And let's not forget the perks such as bullets, opportunity to team up with traders who may be better than you, etc . . . If you (or anyone else reading this thread for that matter) happen to be in New York area, trades listed, and can e-mail me a summary of your trading this year, the amount of capital you are willing to put up, I will make an offer you can't refuse.

    Then again, quite honestly, if you are making low six figures then it is probably very hard to convince you to make any changes. I mean, why fix something that is not broken? A prop firm benefits those who are starting out more than it benefits veterans.

    As a recruiter, I don't think it is ever possible to recruit someone on a hot streak (unless they are absolutely, positively, slaving away with a horrible contract), nobody want to make changes when they are bringing home big bucks, plain and simple.

    So no, if you are already doing great then the additional benefit of a prop firm may not be worth it, but let's just say for those starting out it is the best thing since sliced bread.
  3. As you can tell, Im very new to this site. I appreciate your input Hitman.

    The new trader with $30,000 who trades 2400 shares of anything is an idiot. Then again, from my limited knowledge, most prop firms limit the size thier new traders can trade to 100-300 shares. This is an excellent idea, and anyone with a shred of common sense will learn to generate profits on 100-300 shares, before jumping to 1000, whether they are at a prop firm, or in thier basement.

    A 90% payout is certainly higher than the offers I had. A payout in that area would make some sense. Ive heard you mention payout/commission. Im curious as to a commission range that your traders pay.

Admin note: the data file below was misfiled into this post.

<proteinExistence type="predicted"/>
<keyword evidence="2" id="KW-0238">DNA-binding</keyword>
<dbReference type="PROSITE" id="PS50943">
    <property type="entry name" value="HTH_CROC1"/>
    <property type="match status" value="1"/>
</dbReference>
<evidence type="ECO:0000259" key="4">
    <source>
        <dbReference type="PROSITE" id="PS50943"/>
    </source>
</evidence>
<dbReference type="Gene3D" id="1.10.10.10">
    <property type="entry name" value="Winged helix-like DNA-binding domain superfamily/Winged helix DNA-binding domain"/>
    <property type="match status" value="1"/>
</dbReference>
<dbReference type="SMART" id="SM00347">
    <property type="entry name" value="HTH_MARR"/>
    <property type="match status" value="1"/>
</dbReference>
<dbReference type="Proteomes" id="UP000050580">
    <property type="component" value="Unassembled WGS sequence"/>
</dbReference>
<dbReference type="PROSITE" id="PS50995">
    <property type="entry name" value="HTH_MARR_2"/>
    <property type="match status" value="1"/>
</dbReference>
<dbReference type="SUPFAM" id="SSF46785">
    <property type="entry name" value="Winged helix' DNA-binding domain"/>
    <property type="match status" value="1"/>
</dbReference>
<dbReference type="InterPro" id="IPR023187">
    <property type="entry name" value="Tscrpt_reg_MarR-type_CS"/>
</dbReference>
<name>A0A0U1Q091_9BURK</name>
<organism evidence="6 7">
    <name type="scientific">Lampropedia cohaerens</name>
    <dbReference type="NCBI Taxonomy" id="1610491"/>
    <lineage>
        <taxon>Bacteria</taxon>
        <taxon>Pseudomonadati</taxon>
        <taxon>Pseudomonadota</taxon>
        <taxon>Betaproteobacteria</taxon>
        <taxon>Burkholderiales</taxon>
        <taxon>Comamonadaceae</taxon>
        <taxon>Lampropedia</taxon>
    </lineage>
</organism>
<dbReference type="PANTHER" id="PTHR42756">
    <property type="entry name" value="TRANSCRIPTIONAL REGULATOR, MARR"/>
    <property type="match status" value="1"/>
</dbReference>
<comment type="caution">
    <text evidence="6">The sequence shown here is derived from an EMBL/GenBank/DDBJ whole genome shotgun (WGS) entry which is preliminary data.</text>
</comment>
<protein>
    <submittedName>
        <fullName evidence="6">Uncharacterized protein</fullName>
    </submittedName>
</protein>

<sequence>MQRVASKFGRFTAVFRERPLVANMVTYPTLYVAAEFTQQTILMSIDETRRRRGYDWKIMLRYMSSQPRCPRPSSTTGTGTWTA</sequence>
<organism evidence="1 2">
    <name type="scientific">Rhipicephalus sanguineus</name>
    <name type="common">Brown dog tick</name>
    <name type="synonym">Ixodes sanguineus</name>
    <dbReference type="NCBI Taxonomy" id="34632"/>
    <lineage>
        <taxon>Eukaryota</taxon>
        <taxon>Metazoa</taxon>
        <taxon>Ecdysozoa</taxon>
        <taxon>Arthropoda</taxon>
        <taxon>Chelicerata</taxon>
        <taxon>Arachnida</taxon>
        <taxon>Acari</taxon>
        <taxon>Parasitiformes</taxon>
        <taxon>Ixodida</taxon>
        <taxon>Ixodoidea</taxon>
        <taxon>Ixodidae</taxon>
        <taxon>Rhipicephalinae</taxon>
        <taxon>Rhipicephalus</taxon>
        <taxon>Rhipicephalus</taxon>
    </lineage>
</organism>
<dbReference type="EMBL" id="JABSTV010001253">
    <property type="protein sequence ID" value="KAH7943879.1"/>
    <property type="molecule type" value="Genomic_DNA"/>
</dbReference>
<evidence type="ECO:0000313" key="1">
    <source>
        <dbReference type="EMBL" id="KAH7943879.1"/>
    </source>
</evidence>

I absolutely believe that the two greatest tools the successful trader has is experience to draw upon, and people to trade with, which can be shoulder to shoulder, IM, or in the least bulletin boards. A good trader needs to not operate in a vacuum.

    Anyway, thanks for the response Hitman, and continued success is my wish for you.
  4. Hitman


    The standard rate for a trader with 1 year's worth of experience at Worldco (and some capital in his account which he built with firm's capital when new) is 90+% payout and 1 cent a share. (If you come here with some capital and some sort of track record, I can probably start you off with something close to that)

    If he is an exceptional performer and/or generates exceptional volume, he can expect his commissions to be under a penny. If you average 100K roundtrip shares a day your commission will be cheaper than someone who does 50K, fair and square.
  5. Why Proprietary
    Well for someone new to the game, why not lose a firm's capital instead of your own?

    There are also professional firms, such as Bright, Liber and Weissman and my firm Echo that allow you to keep 100% of your profits/losses. They allow use of higher leverage/bullets that retail firms don't have. Higher leverage is best for placing orders heavily outside market, spreads/pairs, and scalping very high priced stocks.

    Bullets are best for shorting as no uptick is required. Professional firms are usually at the high end of the spectrum in equipment.

    As a retail trader? Can you place a buy/sell order at the exact same time?

    Can you hit the sell button without an uptick?
    Can you leverage your account 50X it's net worth on PAIRS/Spreads?

    There have been many debates on this board about the difference of the 3 kinds of firms. Professional , Proprietary and retail. Some are mixed.

    I know quite a few traders who trade retail and do very well. They usually though have over $500,000 in their accounts.

    I know quite a few traders at professional firms that have just $25,000-$100,000 in their accounts but they make returns that are 10 times what the retail traders make. They also put the majority of their networth in other areas to work for them.